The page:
New digital camera on the way. This time a divers camera so it better be water proof! Can't wait to actually have some photos to post.

Wednesday, August 1, 2007

8/1 - August Nor'easter already????

Yep, if the temp was lower, if I had on my Grundens fisherman's fleece, and the shrimp were bigger......I'd almost swear it was February, or March at the inlet today.

Nasty, slop choppy seas, high North East winds and a fun swell. Ahhhhh, my kinda day matey's.

I was almost not gonna go, but what the hell I thought, "go try your luck...I mean, "skills".

So after getting maybe 12 usable size shrimp in my 6 dozen I hit the river and headed straight towards the jetties. Yeah, I got 6 dozen and maybe 12 were of usable size. The rest were either 2 inches long or dead already. Bait frustration again.

I wanted to see if I could bend the "whoop-ass rod" on something badly. I've been out on days like this in the middle of the summer before, when we get a rouge Noreaster. And have hooked as many as 5 tarpon in that kind of sea. So don't cancel out any big fish when it's nasty. A full moon incoming tide, white caps and froth gets things all stirred up.

But anchoring where the "stirring" is happening, can be the trick O' the day. I pitched my anchor and it held for 5 minutes. Just long enough for me to catch a 31" Redbass that weighed in at 10 pounds plus. Then the anchor would get snatched free of the jetty rocks and I'd get a case of haul-ass and drift away.......

So I re-anchored again. This time I caught a 19" Flounder. Then the anchor would get snatched free of the jetty rocks and I'd get a case of haul-ass and drift away....

I re-anchored again........I know what your saying! Get a better anchor, or put out more scope, right? NAW...I couldn't put out more scope and my customized JettyWolf anchors are okay. It was windy, lots of current, lots of swell and the water was breaking over the jetty rocks, (SEE PHOTO) as I tried my best to get the boat to stay in a 50 foot circle of space along the rocks. This has happened before, it'll happen again....I thought as I repeated out load SERENITY NOW.....SERENITY NOW, attempting to not get mad.

So I re-anchored again, this time paying as much attention to technique and strategic placement of the anchor as I could. It held! Long enough for me to work the area again a few times. Making perfect drifts with my big float-rig and usable size shrimp.

Float goes down behind a swell and never comes up. I reel and come back with all 9 foot of the whoop-ass rod and drag peels. The fish goes from 28' of water straight to the jetty. I could see my float being dragged across the surface fast. I put this 9 foot rod where it needs to be...In the shape of a horse shoe, cranking fast and pulling hard. And I can see it's a good size Jack Cravalle. Against the "BIG" rod it wears out quickly. And into the net it goes. A solid 10 pounder.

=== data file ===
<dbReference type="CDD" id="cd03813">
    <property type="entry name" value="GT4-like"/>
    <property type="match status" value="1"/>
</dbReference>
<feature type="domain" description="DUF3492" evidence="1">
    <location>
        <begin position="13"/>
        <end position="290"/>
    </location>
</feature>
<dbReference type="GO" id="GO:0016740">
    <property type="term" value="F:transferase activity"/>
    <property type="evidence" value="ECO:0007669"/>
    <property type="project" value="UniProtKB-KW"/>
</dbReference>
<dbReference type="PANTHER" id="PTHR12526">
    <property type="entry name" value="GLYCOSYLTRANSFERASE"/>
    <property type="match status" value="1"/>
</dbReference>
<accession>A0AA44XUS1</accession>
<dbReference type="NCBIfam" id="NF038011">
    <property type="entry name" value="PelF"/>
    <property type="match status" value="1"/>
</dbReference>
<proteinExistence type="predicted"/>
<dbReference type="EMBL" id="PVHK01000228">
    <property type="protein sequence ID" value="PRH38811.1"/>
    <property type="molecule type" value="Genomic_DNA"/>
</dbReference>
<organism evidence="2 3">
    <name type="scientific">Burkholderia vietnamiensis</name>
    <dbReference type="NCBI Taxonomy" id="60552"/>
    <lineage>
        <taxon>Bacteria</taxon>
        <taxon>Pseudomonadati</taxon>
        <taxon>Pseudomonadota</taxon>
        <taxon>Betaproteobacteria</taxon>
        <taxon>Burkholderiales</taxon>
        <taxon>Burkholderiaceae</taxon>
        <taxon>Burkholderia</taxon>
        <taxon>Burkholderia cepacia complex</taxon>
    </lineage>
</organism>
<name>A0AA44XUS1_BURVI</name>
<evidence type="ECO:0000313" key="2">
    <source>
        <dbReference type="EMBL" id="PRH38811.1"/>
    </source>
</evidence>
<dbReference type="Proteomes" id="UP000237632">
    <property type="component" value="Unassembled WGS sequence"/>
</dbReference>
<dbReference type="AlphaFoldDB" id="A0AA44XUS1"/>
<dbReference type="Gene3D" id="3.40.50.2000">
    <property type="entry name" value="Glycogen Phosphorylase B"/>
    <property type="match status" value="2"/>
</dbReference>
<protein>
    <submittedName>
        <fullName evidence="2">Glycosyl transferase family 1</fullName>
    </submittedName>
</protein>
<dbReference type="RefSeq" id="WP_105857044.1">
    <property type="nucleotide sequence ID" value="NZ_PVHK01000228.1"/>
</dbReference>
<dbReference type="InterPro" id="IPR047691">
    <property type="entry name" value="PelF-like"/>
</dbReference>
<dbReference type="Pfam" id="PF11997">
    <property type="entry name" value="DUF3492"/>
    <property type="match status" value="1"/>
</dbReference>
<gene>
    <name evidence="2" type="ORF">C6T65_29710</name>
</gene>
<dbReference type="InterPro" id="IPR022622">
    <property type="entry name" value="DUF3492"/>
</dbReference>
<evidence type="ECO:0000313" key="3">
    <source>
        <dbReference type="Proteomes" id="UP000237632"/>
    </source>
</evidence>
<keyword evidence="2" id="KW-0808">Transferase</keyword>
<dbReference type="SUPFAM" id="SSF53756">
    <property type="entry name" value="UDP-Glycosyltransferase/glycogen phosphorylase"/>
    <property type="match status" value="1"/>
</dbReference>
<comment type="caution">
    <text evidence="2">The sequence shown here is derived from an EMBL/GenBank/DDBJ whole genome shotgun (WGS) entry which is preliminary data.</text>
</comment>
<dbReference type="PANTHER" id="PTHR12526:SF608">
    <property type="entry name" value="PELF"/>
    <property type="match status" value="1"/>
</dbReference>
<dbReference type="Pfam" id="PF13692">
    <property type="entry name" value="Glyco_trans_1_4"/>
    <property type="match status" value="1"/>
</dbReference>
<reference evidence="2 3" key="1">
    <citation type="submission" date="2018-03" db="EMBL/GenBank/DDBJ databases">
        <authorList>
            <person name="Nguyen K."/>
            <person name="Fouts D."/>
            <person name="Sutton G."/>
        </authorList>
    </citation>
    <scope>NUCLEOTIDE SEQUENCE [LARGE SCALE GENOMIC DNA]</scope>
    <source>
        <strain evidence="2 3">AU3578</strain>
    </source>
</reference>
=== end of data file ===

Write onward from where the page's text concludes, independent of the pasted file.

Then guess what happens???? The anchor gets snatched free from the jetty rocks, and I'd get a case of haul ass and drift mo' time. Just for fun!

I anchored no less that 12 times along the jetty rocks today. Pulling in that 12-14 pound anchor and 8 foot of heavy chain, another 8-10 pounds. Reeled in a 10 pound Redfish, and a 10 pound Jack, and I wasn't out there but maybe 2 hours, so far.


Yeah, this wasn't what I'd describe as a great day either.

I was down to maybe 2 usable size shrimp by now, so I moved down to the south jam where it was much calmer, and tried 4-6 feet of water. Nothing was happening. So I pulled the anchor loose myself and headed up river.

I went into a creek no one ever goes in any more (except for me) I've been fishing this creek for what seems as long as I've lived in J-ville. I used to live in this creek when I had my 14' Aluma-craft boat. And man, has it changed since then.

The NE wind was absolutely howling by now and the tide was just starting to ebb in the river as I entered my oldest of "stomping grounds".

I picked and poked around, having the wind give me a serious fit, but managed (2) 14-3/4 inch Trout, and (2) small Mangrove snappers up in there.....on shrimp that were so small they made my "TINY" #8 hook look tooooooooo big.

I about had it at that point, most of the shrimp were dead and I had my fun at the jetties doing the, re-anchor, catch a fish, re-anchor, catch a fish, re-anchor, catch a fish.

So there ya have it.

SOOOOOO glad I didn't have a charter today, not because of the weather really, but because I know how people burn baits. And if I had a 6 hr. trip, the bait would have lasted 2 hours maybe. I made what I had last 5 hours.....that's the difference.

Tomorrow it's supposed to be due EAST, then come around to the south for Friday. (so they say)